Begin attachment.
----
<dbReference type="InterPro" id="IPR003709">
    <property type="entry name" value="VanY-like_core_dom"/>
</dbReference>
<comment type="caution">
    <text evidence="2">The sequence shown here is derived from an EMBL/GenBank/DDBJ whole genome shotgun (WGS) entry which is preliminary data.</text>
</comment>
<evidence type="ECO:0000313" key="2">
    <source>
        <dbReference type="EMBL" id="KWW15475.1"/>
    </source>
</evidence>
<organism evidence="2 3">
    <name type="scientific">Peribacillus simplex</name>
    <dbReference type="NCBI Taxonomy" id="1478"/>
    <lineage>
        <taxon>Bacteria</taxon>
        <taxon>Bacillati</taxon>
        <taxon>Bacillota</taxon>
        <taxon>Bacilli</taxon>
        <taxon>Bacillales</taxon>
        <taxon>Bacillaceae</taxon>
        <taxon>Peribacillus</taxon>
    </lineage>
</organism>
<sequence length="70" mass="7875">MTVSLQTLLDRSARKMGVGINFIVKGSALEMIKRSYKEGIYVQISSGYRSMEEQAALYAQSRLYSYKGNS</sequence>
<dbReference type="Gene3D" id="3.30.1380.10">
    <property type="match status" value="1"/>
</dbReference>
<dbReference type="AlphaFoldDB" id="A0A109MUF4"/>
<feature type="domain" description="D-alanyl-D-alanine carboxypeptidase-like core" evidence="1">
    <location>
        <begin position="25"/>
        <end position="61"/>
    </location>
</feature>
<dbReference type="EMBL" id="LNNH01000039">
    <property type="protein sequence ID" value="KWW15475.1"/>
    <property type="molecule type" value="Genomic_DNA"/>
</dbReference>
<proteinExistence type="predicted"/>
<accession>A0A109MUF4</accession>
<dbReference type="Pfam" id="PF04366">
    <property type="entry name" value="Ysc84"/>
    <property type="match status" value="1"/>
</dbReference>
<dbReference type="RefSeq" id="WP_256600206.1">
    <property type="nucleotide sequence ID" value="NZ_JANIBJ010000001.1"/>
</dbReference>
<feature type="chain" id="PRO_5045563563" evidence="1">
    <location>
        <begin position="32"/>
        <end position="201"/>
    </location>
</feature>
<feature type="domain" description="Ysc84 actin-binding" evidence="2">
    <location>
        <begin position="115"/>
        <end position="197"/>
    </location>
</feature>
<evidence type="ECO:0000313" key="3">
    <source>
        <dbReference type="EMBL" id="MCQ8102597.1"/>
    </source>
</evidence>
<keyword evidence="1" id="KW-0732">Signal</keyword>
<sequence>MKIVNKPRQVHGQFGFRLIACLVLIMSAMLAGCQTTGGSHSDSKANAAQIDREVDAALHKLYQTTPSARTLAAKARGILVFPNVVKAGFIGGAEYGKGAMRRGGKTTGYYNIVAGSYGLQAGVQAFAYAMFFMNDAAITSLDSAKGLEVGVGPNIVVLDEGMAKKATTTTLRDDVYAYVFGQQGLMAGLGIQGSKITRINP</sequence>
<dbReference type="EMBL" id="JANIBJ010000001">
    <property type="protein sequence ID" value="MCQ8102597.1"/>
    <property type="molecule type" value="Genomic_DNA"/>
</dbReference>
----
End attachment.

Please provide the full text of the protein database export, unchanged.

<dbReference type="InterPro" id="IPR003709">
    <property type="entry name" value="VanY-like_core_dom"/>
</dbReference>
<comment type="caution">
    <text evidence="2">The sequence shown here is derived from an EMBL/GenBank/DDBJ whole genome shotgun (WGS) entry which is preliminary data.</text>
</comment>
<evidence type="ECO:0000313" key="2">
    <source>
        <dbReference type="EMBL" id="KWW15475.1"/>
    </source>
</evidence>
<organism evidence="2 3">
    <name type="scientific">Peribacillus simplex</name>
    <dbReference type="NCBI Taxonomy" id="1478"/>
    <lineage>
        <taxon>Bacteria</taxon>
        <taxon>Bacillati</taxon>
        <taxon>Bacillota</taxon>
        <taxon>Bacilli</taxon>
        <taxon>Bacillales</taxon>
        <taxon>Bacillaceae</taxon>
        <taxon>Peribacillus</taxon>
    </lineage>
</organism>
<sequence length="70" mass="7875">MTVSLQTLLDRSARKMGVGINFIVKGSALEMIKRSYKEGIYVQISSGYRSMEEQAALYAQSRLYSYKGNS</sequence>
<dbReference type="Gene3D" id="3.30.1380.10">
    <property type="match status" value="1"/>
</dbReference>
<dbReference type="AlphaFoldDB" id="A0A109MUF4"/>
<feature type="domain" description="D-alanyl-D-alanine carboxypeptidase-like core" evidence="1">
    <location>
        <begin position="25"/>
        <end position="61"/>
    </location>
</feature>
<dbReference type="EMBL" id="LNNH01000039">
    <property type="protein sequence ID" value="KWW15475.1"/>
    <property type="molecule type" value="Genomic_DNA"/>
</dbReference>
<proteinExistence type="predicted"/>
<accession>A0A109MUF4</accession>
<dbReference type="Pfam" id="PF04366">
    <property type="entry name" value="Ysc84"/>
    <property type="match status" value="1"/>
</dbReference>
<dbReference type="RefSeq" id="WP_256600206.1">
    <property type="nucleotide sequence ID" value="NZ_JANIBJ010000001.1"/>
</dbReference>
<feature type="chain" id="PRO_5045563563" evidence="1">
    <location>
        <begin position="32"/>
        <end position="201"/>
    </location>
</feature>
<feature type="domain" description="Ysc84 actin-binding" evidence="2">
    <location>
        <begin position="115"/>
        <end position="197"/>
    </location>
</feature>
<evidence type="ECO:0000313" key="3">
    <source>
        <dbReference type="EMBL" id="MCQ8102597.1"/>
    </source>
</evidence>
<keyword evidence="1" id="KW-0732">Signal</keyword>
<sequence>MKIVNKPRQVHGQFGFRLIACLVLIMSAMLAGCQTTGGSHSDSKANAAQIDREVDAALHKLYQTTPSARTLAAKARGILVFPNVVKAGFIGGAEYGKGAMRRGGKTTGYYNIVAGSYGLQAGVQAFAYAMFFMNDAAITSLDSAKGLEVGVGPNIVVLDEGMAKKATTTTLRDDVYAYVFGQQGLMAGLGIQGSKITRINP</sequence>
<dbReference type="EMBL" id="JANIBJ010000001">
    <property type="protein sequence ID" value="MCQ8102597.1"/>
    <property type="molecule type" value="Genomic_DNA"/>
</dbReference>